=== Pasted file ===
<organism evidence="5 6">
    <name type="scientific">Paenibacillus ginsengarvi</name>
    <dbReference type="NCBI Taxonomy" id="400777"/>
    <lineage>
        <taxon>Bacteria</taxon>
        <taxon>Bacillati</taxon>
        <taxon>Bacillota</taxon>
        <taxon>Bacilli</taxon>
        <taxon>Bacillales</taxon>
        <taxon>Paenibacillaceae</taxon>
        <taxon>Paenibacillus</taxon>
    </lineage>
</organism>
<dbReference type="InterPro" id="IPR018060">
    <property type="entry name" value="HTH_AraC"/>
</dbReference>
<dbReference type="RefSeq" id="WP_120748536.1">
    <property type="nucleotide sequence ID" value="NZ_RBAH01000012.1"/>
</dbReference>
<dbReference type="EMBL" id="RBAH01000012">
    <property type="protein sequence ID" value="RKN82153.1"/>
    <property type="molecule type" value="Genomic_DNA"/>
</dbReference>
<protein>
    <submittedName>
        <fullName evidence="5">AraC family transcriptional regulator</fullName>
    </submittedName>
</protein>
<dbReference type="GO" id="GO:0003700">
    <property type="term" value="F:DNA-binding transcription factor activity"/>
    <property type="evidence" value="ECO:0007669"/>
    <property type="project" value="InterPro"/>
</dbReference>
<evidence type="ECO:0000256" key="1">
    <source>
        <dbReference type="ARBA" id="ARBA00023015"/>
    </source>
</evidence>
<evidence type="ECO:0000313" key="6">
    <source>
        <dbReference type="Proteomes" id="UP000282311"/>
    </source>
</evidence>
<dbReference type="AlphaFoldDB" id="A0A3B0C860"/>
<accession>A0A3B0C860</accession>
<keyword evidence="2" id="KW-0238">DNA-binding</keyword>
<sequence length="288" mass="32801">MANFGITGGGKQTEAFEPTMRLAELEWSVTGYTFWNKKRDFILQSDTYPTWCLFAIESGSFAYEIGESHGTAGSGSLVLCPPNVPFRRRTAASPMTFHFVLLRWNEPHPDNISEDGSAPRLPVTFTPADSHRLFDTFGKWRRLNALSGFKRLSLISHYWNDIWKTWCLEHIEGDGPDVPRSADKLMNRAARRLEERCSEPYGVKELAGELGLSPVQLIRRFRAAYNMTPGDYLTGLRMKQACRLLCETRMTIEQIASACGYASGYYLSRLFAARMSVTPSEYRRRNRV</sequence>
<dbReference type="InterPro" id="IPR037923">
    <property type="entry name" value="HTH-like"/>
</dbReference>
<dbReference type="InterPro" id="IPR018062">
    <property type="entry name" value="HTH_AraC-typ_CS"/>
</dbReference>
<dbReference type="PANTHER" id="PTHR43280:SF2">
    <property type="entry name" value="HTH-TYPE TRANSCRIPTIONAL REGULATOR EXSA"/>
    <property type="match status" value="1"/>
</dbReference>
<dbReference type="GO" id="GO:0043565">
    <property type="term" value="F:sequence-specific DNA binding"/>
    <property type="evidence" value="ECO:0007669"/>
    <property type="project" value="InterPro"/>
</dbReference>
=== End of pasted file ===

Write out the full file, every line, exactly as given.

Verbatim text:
<organism evidence="5 6">
    <name type="scientific">Paenibacillus ginsengarvi</name>
    <dbReference type="NCBI Taxonomy" id="400777"/>
    <lineage>
        <taxon>Bacteria</taxon>
        <taxon>Bacillati</taxon>
        <taxon>Bacillota</taxon>
        <taxon>Bacilli</taxon>
        <taxon>Bacillales</taxon>
        <taxon>Paenibacillaceae</taxon>
        <taxon>Paenibacillus</taxon>
    </lineage>
</organism>
<dbReference type="InterPro" id="IPR018060">
    <property type="entry name" value="HTH_AraC"/>
</dbReference>
<dbReference type="RefSeq" id="WP_120748536.1">
    <property type="nucleotide sequence ID" value="NZ_RBAH01000012.1"/>
</dbReference>
<dbReference type="EMBL" id="RBAH01000012">
    <property type="protein sequence ID" value="RKN82153.1"/>
    <property type="molecule type" value="Genomic_DNA"/>
</dbReference>
<protein>
    <submittedName>
        <fullName evidence="5">AraC family transcriptional regulator</fullName>
    </submittedName>
</protein>
<dbReference type="GO" id="GO:0003700">
    <property type="term" value="F:DNA-binding transcription factor activity"/>
    <property type="evidence" value="ECO:0007669"/>
    <property type="project" value="InterPro"/>
</dbReference>
<evidence type="ECO:0000256" key="1">
    <source>
        <dbReference type="ARBA" id="ARBA00023015"/>
    </source>
</evidence>
<evidence type="ECO:0000313" key="6">
    <source>
        <dbReference type="Proteomes" id="UP000282311"/>
    </source>
</evidence>
<dbReference type="AlphaFoldDB" id="A0A3B0C860"/>
<accession>A0A3B0C860</accession>
<keyword evidence="2" id="KW-0238">DNA-binding</keyword>
<sequence length="288" mass="32801">MANFGITGGGKQTEAFEPTMRLAELEWSVTGYTFWNKKRDFILQSDTYPTWCLFAIESGSFAYEIGESHGTAGSGSLVLCPPNVPFRRRTAASPMTFHFVLLRWNEPHPDNISEDGSAPRLPVTFTPADSHRLFDTFGKWRRLNALSGFKRLSLISHYWNDIWKTWCLEHIEGDGPDVPRSADKLMNRAARRLEERCSEPYGVKELAGELGLSPVQLIRRFRAAYNMTPGDYLTGLRMKQACRLLCETRMTIEQIASACGYASGYYLSRLFAARMSVTPSEYRRRNRV</sequence>
<dbReference type="InterPro" id="IPR037923">
    <property type="entry name" value="HTH-like"/>
</dbReference>
<dbReference type="InterPro" id="IPR018062">
    <property type="entry name" value="HTH_AraC-typ_CS"/>
</dbReference>
<dbReference type="PANTHER" id="PTHR43280:SF2">
    <property type="entry name" value="HTH-TYPE TRANSCRIPTIONAL REGULATOR EXSA"/>
    <property type="match status" value="1"/>
</dbReference>
<dbReference type="GO" id="GO:0043565">
    <property type="term" value="F:sequence-specific DNA binding"/>
    <property type="evidence" value="ECO:0007669"/>
    <property type="project" value="InterPro"/>
</dbReference>